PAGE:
‘For decades, the routine treatment for Lyme disease has been standard antibiotics, which usually kill off the infection. But for up to 20% of people with the tick-borne illness, the antibiotics don’t work, and lingering symptoms of muscle pain, fatigue and cognitive impairment can continue for years — sometimes indefinitely.
A new Stanford Medicine study in lab dishes and mice provides evidence that the drug azlocillin completely kills off the disease-causing bacteria Borrelia burgdorferi at the onset of the illness. The study suggests it could also be effective for treating patients infected with drug-tolerant bacteria that may cause lingering symptoms.
“This compound is just amazing,” said Jayakumar Rajadas, PhD, assistant professor of medicine and director of the Biomaterials and Advanced Drug Delivery Laboratory at the Stanford School of Medicine. “It clears the infection without a lot of side effects. We are hoping to repurpose it as an oral treatment for Lyme disease.” Rajadas is the senior author of the study, which was published online March 2 in Scientific Reports. The lead author is research associate Venkata Raveendra Pothineni, PhD….’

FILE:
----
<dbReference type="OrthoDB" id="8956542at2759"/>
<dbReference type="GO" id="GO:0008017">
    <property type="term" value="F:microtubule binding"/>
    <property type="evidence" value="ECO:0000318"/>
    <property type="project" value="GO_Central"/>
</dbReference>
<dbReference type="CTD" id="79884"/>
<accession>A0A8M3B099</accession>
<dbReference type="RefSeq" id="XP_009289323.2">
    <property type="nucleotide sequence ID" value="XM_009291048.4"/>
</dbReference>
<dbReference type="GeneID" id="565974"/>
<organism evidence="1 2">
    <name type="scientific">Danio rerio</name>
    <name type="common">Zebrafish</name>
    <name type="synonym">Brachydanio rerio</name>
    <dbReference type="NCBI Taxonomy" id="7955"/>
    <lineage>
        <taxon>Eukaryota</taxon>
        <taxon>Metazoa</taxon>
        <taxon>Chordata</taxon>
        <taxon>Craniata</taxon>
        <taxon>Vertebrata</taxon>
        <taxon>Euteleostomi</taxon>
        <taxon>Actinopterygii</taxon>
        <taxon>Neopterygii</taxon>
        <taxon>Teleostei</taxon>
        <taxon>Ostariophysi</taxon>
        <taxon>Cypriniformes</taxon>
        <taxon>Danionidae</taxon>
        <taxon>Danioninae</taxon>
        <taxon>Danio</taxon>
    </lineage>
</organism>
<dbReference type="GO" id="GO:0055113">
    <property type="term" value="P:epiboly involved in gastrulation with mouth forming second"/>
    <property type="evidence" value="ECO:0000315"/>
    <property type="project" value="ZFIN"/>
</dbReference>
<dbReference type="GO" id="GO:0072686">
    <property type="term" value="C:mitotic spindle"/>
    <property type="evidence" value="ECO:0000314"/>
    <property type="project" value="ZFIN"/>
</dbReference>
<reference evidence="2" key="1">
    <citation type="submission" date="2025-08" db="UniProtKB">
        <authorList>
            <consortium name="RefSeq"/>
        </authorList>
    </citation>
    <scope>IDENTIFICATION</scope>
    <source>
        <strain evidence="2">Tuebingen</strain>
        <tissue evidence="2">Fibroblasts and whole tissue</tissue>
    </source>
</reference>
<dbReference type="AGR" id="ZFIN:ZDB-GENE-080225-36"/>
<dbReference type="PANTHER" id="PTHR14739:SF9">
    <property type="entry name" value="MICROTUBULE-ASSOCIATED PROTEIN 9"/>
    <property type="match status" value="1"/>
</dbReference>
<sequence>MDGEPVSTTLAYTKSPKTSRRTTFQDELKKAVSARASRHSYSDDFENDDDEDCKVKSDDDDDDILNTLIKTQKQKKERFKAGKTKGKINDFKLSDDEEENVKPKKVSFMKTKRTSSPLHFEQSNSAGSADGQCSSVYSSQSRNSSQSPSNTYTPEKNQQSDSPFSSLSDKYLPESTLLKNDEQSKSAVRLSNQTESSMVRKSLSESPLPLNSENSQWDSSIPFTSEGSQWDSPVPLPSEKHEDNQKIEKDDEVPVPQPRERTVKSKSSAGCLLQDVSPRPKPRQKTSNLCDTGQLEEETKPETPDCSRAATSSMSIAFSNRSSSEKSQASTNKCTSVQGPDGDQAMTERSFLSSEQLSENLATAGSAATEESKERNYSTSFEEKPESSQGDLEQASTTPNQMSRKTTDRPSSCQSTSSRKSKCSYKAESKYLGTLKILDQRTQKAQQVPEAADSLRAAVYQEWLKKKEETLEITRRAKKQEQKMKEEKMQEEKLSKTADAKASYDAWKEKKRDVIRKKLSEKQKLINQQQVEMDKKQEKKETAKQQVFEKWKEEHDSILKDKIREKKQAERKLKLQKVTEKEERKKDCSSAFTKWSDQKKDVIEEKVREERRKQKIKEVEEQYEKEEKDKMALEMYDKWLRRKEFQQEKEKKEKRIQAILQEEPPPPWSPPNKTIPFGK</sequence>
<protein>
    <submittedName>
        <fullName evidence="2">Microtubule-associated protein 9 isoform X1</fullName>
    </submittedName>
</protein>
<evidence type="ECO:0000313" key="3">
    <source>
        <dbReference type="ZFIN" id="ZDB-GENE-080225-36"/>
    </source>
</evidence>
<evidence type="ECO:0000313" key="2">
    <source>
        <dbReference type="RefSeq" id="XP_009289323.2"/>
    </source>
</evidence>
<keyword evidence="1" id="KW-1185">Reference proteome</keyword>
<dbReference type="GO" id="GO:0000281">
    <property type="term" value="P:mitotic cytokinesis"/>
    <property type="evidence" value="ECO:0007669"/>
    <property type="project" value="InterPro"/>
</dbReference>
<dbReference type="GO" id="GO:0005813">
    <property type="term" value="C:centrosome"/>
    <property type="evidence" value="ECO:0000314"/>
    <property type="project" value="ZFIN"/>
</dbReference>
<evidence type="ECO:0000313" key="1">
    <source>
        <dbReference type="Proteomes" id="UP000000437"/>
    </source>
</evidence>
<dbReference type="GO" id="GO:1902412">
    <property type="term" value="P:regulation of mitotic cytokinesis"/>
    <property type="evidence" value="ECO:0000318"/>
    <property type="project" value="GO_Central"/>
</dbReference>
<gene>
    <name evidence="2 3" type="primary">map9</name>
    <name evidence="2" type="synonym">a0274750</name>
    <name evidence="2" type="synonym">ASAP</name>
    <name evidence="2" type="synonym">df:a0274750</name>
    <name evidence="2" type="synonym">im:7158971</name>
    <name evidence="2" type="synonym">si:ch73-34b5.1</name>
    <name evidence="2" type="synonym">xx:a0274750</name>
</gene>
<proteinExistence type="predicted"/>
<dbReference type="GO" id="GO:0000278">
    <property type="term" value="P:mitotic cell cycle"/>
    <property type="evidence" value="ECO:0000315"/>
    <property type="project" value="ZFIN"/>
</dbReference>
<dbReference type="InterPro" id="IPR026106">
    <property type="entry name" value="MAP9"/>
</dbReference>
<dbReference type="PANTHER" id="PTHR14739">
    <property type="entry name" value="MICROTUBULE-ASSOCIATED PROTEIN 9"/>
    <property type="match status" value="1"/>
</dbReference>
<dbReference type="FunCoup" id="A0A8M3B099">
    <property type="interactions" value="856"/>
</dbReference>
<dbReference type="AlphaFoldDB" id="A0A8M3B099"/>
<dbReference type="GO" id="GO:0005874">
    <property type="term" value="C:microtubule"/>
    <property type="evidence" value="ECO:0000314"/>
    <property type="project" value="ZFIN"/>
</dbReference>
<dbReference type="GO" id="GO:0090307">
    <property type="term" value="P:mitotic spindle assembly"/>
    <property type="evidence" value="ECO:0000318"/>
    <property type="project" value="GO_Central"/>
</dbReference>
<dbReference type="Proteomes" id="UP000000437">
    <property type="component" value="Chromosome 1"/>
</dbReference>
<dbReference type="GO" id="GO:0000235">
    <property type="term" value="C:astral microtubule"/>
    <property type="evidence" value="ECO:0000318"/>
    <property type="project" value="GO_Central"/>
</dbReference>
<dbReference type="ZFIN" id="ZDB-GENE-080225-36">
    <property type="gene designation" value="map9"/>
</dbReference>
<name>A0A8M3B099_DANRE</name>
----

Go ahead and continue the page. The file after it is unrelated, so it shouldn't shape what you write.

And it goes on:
I’m not an infectious disease expert but I’m pretty sure this is a ridiculous puff piece. For one thing, any novel antibiotic to which an organism is sensitive will show spectacular results at the outset, until the bacteria develop resistance. The use-it-or-lose-it school of thought about new drugs contrasts dramatically with the need to avoid indiscriminate overuse of any agent to preserve it against breeding resistant strains.
Secondly, Pothineni and Rajadas have patented the compound and stand to profit from its success. If I were them, I would continue to quickly flood the media with claims about how freakin’ spectacular this medication is so they can sell the rights to Big Pharma for a killing before it stops working.
You have got to wonder about researchers would would patent an exciting new breakthrough for a rare disease causing great suffering, which would drastically inflate the cost either to the sufferer or her insurance company.
Finally, buried in the piece is a crucial observation, which many medical thinkers find credible, that, after the initial infectious course, persistent symptoms when Lyme disease becomes chronic are due not to a continued infectious process from persistent bacterial presence in the body but from the body’s persisting autoimmune reaction to first exposure to the bacteria, causing persistent inflammation whether the bacteria have been eradicated from the body or not. Autoimmune inflammation vs. continued infection — antibiotics would be useless against the former.